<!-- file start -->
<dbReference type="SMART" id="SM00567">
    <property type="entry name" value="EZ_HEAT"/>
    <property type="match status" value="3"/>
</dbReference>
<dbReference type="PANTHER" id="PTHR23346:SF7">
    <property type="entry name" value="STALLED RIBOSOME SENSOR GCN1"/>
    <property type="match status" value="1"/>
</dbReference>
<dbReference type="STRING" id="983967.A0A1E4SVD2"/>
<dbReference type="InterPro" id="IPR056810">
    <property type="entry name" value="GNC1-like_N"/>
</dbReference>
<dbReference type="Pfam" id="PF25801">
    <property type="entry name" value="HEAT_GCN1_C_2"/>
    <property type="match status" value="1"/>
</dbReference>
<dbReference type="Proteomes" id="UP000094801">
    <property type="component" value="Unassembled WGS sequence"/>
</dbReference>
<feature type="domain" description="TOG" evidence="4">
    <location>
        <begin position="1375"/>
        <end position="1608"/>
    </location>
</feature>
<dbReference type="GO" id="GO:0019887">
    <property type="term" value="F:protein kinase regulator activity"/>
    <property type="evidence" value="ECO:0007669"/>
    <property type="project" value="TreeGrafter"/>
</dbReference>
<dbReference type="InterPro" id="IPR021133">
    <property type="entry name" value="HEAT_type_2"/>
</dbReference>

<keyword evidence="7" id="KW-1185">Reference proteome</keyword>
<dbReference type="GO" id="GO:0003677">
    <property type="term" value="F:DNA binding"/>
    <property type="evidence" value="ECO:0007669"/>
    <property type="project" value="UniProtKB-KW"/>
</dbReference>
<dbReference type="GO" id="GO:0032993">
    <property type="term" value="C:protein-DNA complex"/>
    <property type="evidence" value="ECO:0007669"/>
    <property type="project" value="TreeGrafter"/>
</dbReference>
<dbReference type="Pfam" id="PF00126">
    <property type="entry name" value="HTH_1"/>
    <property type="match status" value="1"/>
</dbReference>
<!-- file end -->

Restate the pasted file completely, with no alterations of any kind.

<dbReference type="SMART" id="SM00567">
    <property type="entry name" value="EZ_HEAT"/>
    <property type="match status" value="3"/>
</dbReference>
<dbReference type="PANTHER" id="PTHR23346:SF7">
    <property type="entry name" value="STALLED RIBOSOME SENSOR GCN1"/>
    <property type="match status" value="1"/>
</dbReference>
<dbReference type="STRING" id="983967.A0A1E4SVD2"/>
<dbReference type="InterPro" id="IPR056810">
    <property type="entry name" value="GNC1-like_N"/>
</dbReference>
<dbReference type="Pfam" id="PF25801">
    <property type="entry name" value="HEAT_GCN1_C_2"/>
    <property type="match status" value="1"/>
</dbReference>
<dbReference type="Proteomes" id="UP000094801">
    <property type="component" value="Unassembled WGS sequence"/>
</dbReference>
<feature type="domain" description="TOG" evidence="4">
    <location>
        <begin position="1375"/>
        <end position="1608"/>
    </location>
</feature>
<dbReference type="GO" id="GO:0019887">
    <property type="term" value="F:protein kinase regulator activity"/>
    <property type="evidence" value="ECO:0007669"/>
    <property type="project" value="TreeGrafter"/>
</dbReference>
<dbReference type="InterPro" id="IPR021133">
    <property type="entry name" value="HEAT_type_2"/>
</dbReference>

<keyword evidence="7" id="KW-1185">Reference proteome</keyword>
<dbReference type="GO" id="GO:0003677">
    <property type="term" value="F:DNA binding"/>
    <property type="evidence" value="ECO:0007669"/>
    <property type="project" value="UniProtKB-KW"/>
</dbReference>
<dbReference type="GO" id="GO:0032993">
    <property type="term" value="C:protein-DNA complex"/>
    <property type="evidence" value="ECO:0007669"/>
    <property type="project" value="TreeGrafter"/>
</dbReference>
<dbReference type="Pfam" id="PF00126">
    <property type="entry name" value="HTH_1"/>
    <property type="match status" value="1"/>
</dbReference>